- With engine stopped, turn both idle needle valves clockwise until they are lightly seated. Forcing valves hard against seats will score valves and seats and ruin them for proper adjustment.
- On Carter carburetor, turn each valve “OUT” (counterclockwise) one full turn. On Stromberg 2-barrel carburetor, turn each valve “OUT” 1 1/4 turns. On Stromberg 4-barrel carburetor, turn each valve “OUT” 1 1/8 turns. These settings provide an average starting adjustment.
- Back off throttle stop screw and hold fast idle cam in HOT (choke open) position so that throttle valves are fully closed.
- Turn throttle stop screw “IN” (clockwise) until it just contacts arm on throttle lever (Carter) or lowest step of fast idle cam (Stromberg), then turn stop screw “IN” one complete turn. This setting will give an engine idling speed of approximately 450 RPM.
Final Adjustment of Idle Needle Valves and Throttle Stop Screw
- With throttle stop screw and idle needle valves at the initial settings described above (subpar. a), start the engine and run it until it is at normal operating temperature.
- With engine at normal operating temperature and idling at 450 RPM, adjust one needle valve at a time (fig. 3-7) to provide smooth idle, as follows:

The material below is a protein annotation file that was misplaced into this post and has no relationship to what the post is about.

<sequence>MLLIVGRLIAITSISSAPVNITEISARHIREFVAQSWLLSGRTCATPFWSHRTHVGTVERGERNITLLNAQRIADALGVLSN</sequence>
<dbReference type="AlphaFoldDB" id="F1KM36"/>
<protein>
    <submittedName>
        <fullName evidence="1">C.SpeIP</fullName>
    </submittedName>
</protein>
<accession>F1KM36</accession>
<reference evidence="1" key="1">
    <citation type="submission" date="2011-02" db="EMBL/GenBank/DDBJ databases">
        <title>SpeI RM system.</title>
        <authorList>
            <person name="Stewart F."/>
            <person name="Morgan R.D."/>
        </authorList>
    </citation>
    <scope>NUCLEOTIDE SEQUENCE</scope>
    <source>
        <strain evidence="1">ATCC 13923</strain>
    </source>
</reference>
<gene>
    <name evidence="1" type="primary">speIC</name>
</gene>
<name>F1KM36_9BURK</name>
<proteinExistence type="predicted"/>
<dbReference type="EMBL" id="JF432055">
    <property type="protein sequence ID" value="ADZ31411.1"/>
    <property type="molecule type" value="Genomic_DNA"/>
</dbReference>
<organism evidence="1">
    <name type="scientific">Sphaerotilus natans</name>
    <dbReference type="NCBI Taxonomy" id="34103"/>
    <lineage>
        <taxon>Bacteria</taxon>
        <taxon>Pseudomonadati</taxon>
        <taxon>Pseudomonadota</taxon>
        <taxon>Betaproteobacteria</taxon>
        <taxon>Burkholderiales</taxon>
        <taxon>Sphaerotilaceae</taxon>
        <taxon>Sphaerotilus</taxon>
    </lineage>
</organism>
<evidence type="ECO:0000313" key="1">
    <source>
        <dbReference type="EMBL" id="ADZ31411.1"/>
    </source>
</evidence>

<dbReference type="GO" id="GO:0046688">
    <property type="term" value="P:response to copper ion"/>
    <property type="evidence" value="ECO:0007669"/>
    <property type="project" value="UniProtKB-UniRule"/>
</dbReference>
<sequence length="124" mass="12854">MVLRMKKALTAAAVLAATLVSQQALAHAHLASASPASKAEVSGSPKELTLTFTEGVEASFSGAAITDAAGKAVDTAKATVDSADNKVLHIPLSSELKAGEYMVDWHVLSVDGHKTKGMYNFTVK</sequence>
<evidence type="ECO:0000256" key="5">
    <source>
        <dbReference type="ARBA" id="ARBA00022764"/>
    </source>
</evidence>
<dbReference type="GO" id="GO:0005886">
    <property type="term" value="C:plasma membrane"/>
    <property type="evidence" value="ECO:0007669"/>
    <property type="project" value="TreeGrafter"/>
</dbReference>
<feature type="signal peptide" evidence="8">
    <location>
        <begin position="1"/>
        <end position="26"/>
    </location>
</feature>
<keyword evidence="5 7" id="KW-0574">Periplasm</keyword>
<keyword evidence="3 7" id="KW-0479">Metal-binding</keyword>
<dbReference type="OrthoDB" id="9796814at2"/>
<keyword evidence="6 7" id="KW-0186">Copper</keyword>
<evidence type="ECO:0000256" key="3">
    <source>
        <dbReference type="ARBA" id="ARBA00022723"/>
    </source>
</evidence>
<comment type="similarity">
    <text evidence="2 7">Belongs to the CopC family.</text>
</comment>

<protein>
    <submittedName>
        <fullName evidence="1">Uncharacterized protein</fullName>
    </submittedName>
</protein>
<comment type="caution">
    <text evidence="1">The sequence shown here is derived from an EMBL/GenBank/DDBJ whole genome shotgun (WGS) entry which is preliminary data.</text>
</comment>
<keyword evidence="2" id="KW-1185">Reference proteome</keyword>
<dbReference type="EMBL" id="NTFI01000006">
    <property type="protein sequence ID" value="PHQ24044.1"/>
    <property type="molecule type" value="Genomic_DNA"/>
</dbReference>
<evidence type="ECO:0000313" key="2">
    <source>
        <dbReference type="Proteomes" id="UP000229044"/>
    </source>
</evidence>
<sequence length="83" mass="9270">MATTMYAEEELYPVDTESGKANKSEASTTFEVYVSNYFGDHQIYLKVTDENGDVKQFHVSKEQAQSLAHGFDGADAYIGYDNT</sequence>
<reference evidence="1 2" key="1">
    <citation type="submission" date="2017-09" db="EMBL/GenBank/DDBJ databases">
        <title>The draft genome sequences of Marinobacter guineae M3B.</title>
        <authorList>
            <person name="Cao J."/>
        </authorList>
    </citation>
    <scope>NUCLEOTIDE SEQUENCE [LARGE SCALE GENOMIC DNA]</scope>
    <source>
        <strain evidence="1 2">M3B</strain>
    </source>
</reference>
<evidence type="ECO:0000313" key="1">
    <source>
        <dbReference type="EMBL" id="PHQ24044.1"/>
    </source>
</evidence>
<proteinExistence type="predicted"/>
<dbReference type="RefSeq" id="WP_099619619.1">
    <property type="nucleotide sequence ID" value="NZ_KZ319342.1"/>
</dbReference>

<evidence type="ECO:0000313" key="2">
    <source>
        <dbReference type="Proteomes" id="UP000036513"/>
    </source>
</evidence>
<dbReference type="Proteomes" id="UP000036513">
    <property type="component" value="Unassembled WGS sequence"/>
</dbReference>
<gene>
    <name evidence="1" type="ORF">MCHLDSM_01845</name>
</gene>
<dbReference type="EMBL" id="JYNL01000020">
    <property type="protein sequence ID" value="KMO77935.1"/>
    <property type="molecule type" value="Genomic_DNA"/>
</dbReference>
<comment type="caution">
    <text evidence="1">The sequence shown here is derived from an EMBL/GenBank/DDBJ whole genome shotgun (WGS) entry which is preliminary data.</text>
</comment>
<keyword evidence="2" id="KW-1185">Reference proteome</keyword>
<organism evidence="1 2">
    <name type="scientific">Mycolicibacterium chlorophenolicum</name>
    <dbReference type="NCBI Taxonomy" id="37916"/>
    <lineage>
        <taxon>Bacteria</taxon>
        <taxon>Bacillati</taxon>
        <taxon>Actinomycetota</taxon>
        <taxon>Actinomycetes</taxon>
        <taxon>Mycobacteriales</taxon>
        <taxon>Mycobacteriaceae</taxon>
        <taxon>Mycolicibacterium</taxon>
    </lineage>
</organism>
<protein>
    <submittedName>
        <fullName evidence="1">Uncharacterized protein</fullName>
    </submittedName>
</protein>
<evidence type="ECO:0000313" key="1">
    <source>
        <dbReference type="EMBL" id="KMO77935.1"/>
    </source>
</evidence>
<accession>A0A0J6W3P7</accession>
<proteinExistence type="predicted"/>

- Slowly turn needle valve “IN” (clockwise) until engine just begins to lag or run irregularly because of lean mixture.
- Slowly turn needle valve “OUT” until engine just begins to “roll” or “gallop” because of rich mixture.
- Slowly turn needle “IN” just enough to provide the smoothest engine operation.
- Repeat this same procedure on the other needle valve.
Final adjustment of the carburetor idle needle valves also may be made with the aid of a combustion tester, tachometer, or vacuum gauge. When such instruments are used, be sure they are in good condition and are used in accordance with the instructions of the manufacturer.
Regardless of the methods or instruments used for making adjustments in the shop, the correctness of adjustment should be finally checked by a road test for smoothness at idling speed, power on acceleration, and freedom from sluggishness or flat spots throughout entire speed range.
Checking Float Bowl Level
The sight hole in the float bowl may be used to check for proper fuel level in the bowl on all carburetors except the Carter 4-barrel carburetor. On this carburetor, the sight holes should be used only to check the float action.